Natural and artificial systems often exhibit random behavior, and probability theory offers the tools for analyzing and making predictions about them. Surprisingly, randomness also appears in the seemingly most organized and deterministic mathematical structures. Prime numbers, for instance, appear in a completely chaotic fashion among the positive integers: we can only make probabilistic predictions about how many of them we will find in a given interval unless we actually count them one by one. The aim of this project is to identify mathematical structures which, even though deterministic by construction, exhibit random behavior. Understanding the delicate statistical principles governing such systems allows us to understand their most important and robust properties; the point is that we can avoid a painstaking full analysis which is typically algorithmically infeasible. Random behavior has been observed even in extremely simple systems such as circle rotations with an irrational angle. The statistics of this system is connected to surprisingly deep arithmetic properties of the given angle, which is still not fully understood. The ultimate goal is to construct more complicated systems in which an arithmetic input (such as an irrational angle) governs the long-term behavior. At the intersection of number theory, analysis and probability theory, this emerging field has recently attracted considerable attention. Another particularly simple model is trigonometric products. They play an important role in several very different areas including numerical analysis, number theory, knot theory and quantum physics. These different viewpoints make it an ideal model to work with, and offer a combination of tools to achieve the strongest results in the field. The key to unlock several deep conjectures relating quantum knot invariants to number theory is through a better understanding of trigonometric products, including their behavior under certain transformations ubiquitous in contemporary number theory, such as Mobius transformations. The final part of the project is to study such systems on abstract spaces, such as high-dimensional surfaces called Riemannian manifolds. Objects such as functions or point configurations on these spaces can be decomposed into oscillating wave-like components; a far-reaching abstract generalization of the decomposition of the sound made by a vibrating chord such as a violin string into musical harmonics. The harmonic components contain valuable information on the distribution properties of the object. The aim of the project is to develop a unified approach to random and deterministic systems on abstract spaces based on harmonic analysis.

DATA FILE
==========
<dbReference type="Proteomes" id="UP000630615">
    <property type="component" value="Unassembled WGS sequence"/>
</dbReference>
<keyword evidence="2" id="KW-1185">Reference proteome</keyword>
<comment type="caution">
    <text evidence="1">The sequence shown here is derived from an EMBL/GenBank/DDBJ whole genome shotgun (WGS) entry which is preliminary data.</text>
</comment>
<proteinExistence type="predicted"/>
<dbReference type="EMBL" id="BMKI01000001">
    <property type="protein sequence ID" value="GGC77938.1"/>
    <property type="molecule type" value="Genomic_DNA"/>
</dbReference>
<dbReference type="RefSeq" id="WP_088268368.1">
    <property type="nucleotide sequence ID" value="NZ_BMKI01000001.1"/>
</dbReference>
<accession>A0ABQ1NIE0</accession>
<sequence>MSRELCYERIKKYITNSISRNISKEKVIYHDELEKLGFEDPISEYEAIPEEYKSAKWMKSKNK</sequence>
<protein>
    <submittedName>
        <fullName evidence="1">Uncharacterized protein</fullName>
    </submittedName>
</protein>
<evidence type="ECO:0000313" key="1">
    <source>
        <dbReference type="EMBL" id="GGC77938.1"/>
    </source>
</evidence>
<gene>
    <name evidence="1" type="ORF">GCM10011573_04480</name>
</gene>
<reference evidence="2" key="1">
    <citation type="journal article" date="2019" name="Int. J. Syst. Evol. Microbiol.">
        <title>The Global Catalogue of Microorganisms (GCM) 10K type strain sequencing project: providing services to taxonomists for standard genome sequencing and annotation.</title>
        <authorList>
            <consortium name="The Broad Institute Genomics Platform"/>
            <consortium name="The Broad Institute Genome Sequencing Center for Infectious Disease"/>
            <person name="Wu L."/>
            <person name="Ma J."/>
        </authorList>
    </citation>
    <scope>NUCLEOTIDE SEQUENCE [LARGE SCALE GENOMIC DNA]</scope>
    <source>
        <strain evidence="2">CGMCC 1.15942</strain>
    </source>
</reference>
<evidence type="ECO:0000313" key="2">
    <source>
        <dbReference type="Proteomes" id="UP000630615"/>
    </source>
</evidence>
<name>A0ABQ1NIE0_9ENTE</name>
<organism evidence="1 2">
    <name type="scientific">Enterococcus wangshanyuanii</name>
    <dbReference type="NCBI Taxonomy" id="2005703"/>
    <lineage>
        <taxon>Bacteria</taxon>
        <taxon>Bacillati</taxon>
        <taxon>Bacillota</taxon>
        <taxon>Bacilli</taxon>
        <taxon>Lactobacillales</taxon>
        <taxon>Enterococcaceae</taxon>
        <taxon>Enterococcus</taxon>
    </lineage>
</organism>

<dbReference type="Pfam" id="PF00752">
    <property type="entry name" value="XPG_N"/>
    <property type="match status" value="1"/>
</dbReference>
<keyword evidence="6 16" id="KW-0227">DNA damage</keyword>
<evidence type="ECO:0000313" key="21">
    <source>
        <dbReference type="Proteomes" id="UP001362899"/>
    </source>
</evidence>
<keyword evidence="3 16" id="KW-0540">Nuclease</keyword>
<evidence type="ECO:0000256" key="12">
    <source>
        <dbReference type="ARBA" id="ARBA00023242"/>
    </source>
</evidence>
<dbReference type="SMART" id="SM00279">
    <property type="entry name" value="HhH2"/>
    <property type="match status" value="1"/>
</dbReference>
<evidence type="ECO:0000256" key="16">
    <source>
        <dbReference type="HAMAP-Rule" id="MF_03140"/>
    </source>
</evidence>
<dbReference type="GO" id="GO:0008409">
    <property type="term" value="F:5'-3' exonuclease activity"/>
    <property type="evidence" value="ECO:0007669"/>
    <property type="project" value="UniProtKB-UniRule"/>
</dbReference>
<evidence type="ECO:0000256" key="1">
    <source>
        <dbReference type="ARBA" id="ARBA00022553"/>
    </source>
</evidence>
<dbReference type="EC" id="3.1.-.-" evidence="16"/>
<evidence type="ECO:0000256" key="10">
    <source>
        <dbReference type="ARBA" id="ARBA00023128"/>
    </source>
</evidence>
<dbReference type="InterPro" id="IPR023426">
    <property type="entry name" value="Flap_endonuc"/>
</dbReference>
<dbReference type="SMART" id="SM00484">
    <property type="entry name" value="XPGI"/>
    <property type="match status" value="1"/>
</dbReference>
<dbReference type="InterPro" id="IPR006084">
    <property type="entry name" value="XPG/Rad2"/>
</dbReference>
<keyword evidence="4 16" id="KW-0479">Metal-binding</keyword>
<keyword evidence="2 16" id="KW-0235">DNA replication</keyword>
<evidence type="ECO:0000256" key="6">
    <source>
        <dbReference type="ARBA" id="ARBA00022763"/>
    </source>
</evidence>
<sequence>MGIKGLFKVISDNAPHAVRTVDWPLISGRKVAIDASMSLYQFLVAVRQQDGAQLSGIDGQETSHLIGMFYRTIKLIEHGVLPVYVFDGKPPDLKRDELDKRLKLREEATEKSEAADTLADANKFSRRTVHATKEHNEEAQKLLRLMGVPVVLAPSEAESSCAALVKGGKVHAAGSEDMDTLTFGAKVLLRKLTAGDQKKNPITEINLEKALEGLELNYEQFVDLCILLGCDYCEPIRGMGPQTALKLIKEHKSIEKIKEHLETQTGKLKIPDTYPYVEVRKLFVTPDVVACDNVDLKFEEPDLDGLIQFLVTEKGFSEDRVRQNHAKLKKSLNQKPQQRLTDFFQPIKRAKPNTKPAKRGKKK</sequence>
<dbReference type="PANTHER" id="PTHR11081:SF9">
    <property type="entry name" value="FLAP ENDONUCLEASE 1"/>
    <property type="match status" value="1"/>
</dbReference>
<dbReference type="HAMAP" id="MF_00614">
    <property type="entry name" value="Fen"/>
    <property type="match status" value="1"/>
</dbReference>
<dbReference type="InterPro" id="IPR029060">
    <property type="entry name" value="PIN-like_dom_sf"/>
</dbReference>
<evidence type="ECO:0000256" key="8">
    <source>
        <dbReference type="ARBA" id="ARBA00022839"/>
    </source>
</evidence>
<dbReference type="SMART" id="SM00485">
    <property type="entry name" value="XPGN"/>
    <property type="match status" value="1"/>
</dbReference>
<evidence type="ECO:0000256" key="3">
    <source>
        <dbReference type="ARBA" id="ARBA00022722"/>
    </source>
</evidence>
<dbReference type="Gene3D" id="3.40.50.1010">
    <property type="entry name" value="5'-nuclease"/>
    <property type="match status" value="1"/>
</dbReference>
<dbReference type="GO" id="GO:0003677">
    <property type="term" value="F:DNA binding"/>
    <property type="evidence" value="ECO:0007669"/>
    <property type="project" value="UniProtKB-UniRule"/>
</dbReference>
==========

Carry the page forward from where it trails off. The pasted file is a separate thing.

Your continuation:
|Effective start/end date||1/07/22 → 30/06/24|
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